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EU to step up fight against euro counterfeiting

The European Commission, the European Union’s executive arm, announced Tuesday a plan to fight euro counterfeiting, and called on banks to check the authenticity of the money they circulate.

Under the commission’s proposal, banks and related businesses are required to ensure the authenticity of euro banknotes and coins before they are put back into circulation. The commission said it is important to obligate financial institutions to check for counterfeit money before re-circulating it, as uniform and effective measures of detection are available nowadays to make checks easy and perfectly feasible.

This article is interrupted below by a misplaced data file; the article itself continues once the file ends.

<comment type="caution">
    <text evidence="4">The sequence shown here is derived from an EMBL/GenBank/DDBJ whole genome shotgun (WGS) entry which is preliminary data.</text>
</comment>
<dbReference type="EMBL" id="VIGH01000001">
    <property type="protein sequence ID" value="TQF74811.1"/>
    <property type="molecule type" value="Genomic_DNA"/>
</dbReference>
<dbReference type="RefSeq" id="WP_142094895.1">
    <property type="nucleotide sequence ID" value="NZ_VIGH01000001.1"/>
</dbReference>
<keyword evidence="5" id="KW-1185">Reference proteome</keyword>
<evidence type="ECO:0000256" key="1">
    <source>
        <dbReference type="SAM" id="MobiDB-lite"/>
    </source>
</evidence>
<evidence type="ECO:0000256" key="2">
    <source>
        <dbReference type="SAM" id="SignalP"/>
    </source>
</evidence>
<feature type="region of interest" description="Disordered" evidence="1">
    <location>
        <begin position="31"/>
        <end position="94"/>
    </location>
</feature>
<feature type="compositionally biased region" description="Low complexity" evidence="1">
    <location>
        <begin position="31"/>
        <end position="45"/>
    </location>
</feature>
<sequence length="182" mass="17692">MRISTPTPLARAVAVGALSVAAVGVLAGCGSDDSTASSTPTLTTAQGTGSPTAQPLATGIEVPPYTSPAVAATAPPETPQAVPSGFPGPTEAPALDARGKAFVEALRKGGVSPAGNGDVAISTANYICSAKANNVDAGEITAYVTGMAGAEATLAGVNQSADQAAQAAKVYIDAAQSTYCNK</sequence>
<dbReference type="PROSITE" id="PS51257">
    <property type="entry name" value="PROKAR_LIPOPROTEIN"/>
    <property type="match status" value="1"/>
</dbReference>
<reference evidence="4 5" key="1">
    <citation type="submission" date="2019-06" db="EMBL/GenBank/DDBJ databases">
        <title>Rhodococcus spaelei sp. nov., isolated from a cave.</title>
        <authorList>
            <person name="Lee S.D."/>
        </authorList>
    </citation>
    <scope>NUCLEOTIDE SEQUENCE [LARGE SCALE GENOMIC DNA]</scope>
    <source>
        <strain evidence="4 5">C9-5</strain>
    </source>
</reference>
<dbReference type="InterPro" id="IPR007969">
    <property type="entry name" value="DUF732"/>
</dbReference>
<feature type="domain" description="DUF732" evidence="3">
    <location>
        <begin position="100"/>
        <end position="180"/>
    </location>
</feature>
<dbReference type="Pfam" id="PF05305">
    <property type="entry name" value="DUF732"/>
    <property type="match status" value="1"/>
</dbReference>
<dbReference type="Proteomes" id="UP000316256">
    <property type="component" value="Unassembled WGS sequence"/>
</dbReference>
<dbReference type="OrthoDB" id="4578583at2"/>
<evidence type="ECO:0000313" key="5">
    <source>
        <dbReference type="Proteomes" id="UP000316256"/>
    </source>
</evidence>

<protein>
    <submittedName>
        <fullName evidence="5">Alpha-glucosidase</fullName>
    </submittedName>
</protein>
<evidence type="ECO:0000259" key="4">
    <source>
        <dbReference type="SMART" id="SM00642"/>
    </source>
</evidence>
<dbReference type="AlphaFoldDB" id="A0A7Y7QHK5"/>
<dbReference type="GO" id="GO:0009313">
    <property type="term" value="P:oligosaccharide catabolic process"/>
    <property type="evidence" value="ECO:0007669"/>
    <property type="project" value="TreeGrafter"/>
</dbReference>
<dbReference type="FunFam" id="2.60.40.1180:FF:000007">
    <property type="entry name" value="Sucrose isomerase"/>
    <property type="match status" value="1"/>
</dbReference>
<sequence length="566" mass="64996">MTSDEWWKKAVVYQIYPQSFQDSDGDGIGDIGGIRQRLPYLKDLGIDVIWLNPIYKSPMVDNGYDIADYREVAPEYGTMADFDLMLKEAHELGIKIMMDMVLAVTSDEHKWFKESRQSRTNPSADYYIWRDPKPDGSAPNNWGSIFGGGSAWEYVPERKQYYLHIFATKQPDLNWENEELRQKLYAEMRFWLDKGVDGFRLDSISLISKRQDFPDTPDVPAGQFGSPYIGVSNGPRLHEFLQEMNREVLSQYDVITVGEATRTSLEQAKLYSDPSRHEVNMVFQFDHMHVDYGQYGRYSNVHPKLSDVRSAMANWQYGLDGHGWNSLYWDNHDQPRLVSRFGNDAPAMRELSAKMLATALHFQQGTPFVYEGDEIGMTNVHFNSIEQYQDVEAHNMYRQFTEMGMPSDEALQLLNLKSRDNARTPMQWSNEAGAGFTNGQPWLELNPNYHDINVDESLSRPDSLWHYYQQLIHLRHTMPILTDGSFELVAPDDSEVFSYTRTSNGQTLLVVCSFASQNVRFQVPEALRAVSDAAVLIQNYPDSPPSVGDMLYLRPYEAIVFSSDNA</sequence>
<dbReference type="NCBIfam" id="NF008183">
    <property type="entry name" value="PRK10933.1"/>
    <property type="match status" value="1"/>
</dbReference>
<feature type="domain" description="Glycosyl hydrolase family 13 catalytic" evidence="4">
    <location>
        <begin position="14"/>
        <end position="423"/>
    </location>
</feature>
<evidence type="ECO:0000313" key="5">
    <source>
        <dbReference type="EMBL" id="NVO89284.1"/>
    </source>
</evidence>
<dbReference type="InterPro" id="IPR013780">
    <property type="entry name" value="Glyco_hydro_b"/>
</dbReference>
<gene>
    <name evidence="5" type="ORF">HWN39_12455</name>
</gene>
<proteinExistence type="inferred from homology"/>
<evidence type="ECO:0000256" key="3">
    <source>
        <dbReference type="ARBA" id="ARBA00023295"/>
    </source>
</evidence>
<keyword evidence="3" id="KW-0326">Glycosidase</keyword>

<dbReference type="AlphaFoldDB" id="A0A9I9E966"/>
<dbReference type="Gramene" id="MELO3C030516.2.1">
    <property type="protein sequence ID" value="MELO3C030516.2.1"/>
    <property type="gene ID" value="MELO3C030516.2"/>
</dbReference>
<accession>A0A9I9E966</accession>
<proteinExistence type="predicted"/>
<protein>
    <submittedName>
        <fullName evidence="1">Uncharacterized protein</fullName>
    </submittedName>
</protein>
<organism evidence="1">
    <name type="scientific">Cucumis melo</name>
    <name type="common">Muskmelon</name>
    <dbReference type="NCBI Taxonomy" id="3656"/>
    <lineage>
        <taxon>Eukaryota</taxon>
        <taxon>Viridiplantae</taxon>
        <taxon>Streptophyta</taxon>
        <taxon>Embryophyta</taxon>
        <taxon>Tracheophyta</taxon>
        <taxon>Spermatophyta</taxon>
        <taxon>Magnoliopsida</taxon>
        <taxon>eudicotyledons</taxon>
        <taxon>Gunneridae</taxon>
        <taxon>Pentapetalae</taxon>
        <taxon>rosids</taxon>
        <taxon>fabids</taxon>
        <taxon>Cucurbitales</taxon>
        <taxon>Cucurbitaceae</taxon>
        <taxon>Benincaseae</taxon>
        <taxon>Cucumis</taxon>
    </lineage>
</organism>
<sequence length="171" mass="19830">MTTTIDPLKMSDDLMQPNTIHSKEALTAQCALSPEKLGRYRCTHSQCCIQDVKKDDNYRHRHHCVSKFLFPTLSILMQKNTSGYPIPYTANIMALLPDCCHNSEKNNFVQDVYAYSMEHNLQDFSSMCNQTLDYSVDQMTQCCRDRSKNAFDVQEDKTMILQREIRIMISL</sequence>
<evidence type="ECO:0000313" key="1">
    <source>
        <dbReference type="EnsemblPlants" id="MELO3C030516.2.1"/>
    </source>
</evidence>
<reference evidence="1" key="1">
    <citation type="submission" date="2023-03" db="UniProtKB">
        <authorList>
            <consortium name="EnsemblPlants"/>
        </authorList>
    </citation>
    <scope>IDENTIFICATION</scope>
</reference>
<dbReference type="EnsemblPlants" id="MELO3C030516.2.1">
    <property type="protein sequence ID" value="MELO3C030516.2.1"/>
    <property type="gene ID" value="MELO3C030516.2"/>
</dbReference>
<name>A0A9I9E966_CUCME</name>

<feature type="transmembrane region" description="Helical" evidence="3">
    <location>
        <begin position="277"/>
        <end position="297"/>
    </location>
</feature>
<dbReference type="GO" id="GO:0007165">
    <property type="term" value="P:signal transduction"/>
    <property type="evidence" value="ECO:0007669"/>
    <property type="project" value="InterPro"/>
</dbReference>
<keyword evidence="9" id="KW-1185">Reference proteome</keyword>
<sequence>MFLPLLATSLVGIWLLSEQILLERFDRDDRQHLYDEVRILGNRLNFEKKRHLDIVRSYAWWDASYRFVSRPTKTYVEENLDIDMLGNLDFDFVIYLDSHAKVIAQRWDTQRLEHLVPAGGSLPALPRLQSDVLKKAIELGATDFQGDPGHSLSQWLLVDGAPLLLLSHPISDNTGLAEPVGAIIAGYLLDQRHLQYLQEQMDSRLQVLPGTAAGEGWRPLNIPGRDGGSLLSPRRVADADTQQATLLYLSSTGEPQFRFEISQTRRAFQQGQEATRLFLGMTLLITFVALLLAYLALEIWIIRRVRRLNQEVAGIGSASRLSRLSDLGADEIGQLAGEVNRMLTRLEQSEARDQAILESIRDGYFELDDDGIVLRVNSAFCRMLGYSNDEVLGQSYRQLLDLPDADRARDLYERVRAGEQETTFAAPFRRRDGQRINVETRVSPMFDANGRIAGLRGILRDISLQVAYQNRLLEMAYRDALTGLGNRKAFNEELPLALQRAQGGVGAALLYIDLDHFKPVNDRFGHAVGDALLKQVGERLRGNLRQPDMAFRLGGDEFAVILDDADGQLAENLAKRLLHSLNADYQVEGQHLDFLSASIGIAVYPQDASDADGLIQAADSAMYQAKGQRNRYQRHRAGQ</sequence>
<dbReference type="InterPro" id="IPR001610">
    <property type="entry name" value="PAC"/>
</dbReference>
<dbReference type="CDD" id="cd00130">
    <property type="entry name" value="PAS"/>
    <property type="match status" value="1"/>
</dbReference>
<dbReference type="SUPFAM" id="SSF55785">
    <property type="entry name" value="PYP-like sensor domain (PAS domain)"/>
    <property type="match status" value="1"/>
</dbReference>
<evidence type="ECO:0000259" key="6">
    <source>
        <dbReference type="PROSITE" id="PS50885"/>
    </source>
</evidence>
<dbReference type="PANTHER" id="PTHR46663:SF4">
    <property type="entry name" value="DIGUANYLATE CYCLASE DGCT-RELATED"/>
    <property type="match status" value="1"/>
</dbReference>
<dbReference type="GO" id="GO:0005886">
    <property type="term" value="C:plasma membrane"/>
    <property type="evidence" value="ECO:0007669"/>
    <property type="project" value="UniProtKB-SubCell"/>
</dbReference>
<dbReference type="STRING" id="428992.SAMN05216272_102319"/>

Currently, European banks do not have to check the money they receive, leaving them open to the risk of putting counterfeit banknotes and coins back into the market. According to a yearly report from the commission, nearly 164,000 counterfeit euro coins were removed from circulation in 2006, most of which were two-euro coins, followed by one-euro and 50-cent denominations.

The commission said that while counterfeiting had increased in 2006, stepped-up efforts by the authorities had brought about the detection of a larger number of counterfeit euro coins. Compared to the 69 billion genuine euro coins in circulation, the number of counterfeits is extremely small, the commission said. Counterfeits have been found throughout the 13-nation euro zone as well as in other EU countries and some third countries. (